Wilson Fox (1831–1887) was born at Tone Dale House; he did not live there but visited on several occasions. He was educated at Bruce Castle School, Tottenham, and University College, London, graduating B.A. in 1850, M.B. in 1854, and M.D. in 1855, at London University. After a year as house physician at the Edinburgh Royal Infirmary, he passed several years in Paris, Vienna, and Berlin, being for two years in the last city a pupil of the great pathologist Virchow. Here he made important observations on the degeneration of the gastric glands.[22]

In 1859 he married Miss Emily Doyle, and settled at Newcastle-under-Lyme, where he became physician to the North Staffordshire Royal Infirmary. In 1861, supported by Virchow's strong recommendation, he was appointed professor of pathological anatomy at University College, London, and soon afterwards assistant physician to University College Hospital. In 1866 he became fellow of the Royal College of Physicians, and in 1867 full physician to his hospital and Holme Professor of Clinical Medicine. In 1882 he was appointed physician extraordinary to Queen Victoria, and was elected a Fellow of the Royal Society. He afterwards became physician in ordinary, and frequently attended the queen while in Scotland.[23]

The grounds

Tone Dale House is set in 4 acres (1.6 ha) of gardens on the Devon and Somerset borders, 2 miles (3.2 km) from junction 26 of the M5 motorway. "Tone Dale House is a long, low, well-proportioned house, yellow plastered building built in the style of a Palladian Villa. The house faces south; with windows looking out across the gardens to a distant view of the Blackdown Hills, the mill stream flowing slowly by, until it disappears into the shrubbery, where it cascades over the weir."[4] The garden, which is mostly laid to lawn, includes an old tennis house and a two-hundred-year-old Cork Oak tree; all bordered by a ten-foot sandstone wall and the mill stream. The gardens (like Wellington Park) were designed by Robert Veitch & Sons of Exeter with the landscape scheme being provided by F W Meyer.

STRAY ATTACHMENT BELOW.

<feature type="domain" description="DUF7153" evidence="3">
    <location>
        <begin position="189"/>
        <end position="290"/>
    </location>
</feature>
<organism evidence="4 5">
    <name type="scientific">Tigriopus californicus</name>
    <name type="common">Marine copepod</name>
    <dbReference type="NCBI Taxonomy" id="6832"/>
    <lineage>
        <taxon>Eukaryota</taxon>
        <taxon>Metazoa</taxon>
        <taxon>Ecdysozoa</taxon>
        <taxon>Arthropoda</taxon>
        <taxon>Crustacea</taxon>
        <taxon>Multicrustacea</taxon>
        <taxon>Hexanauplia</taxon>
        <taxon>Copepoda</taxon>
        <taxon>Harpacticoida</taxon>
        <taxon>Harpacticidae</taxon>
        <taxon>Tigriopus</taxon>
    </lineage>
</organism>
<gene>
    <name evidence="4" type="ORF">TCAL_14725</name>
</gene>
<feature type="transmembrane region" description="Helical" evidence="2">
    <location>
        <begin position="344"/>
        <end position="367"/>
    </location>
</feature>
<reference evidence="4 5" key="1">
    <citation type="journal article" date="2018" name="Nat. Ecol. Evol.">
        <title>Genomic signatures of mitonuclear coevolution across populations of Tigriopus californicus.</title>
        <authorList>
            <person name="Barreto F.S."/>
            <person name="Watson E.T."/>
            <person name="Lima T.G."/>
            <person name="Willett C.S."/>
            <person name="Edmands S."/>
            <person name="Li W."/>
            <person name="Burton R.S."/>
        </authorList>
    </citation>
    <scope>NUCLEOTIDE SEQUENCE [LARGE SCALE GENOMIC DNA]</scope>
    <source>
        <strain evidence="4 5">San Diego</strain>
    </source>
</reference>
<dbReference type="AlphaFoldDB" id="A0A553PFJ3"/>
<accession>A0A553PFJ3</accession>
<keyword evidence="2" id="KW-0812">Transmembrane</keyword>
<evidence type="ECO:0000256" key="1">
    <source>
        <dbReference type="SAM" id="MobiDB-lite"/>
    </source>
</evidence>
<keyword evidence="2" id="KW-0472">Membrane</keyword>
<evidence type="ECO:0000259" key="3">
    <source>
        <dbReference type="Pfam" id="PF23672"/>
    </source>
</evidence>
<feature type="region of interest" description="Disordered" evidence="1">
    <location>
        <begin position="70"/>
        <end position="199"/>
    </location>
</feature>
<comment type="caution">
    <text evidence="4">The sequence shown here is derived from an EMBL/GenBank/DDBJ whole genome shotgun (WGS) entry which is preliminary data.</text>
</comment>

House and grounds plan, 1887

Present day

Today the 16-bedroom Tone Dale House is owned by Ben Fox (former Sales & Marketing Director at Fox Brothers) and Victoria Fox. It is run by the Big House Co and can be hired for celebrations, anniversaries, weddings, parties, holidays, reunions or corporate events.[24] Ben is the great-great-great-great-grandson of Thomas Fox.[25]

References

  1. ^ Historic England. "Tonedale House (1344790)". National Heritage List for England. Retrieved 5 April 2015.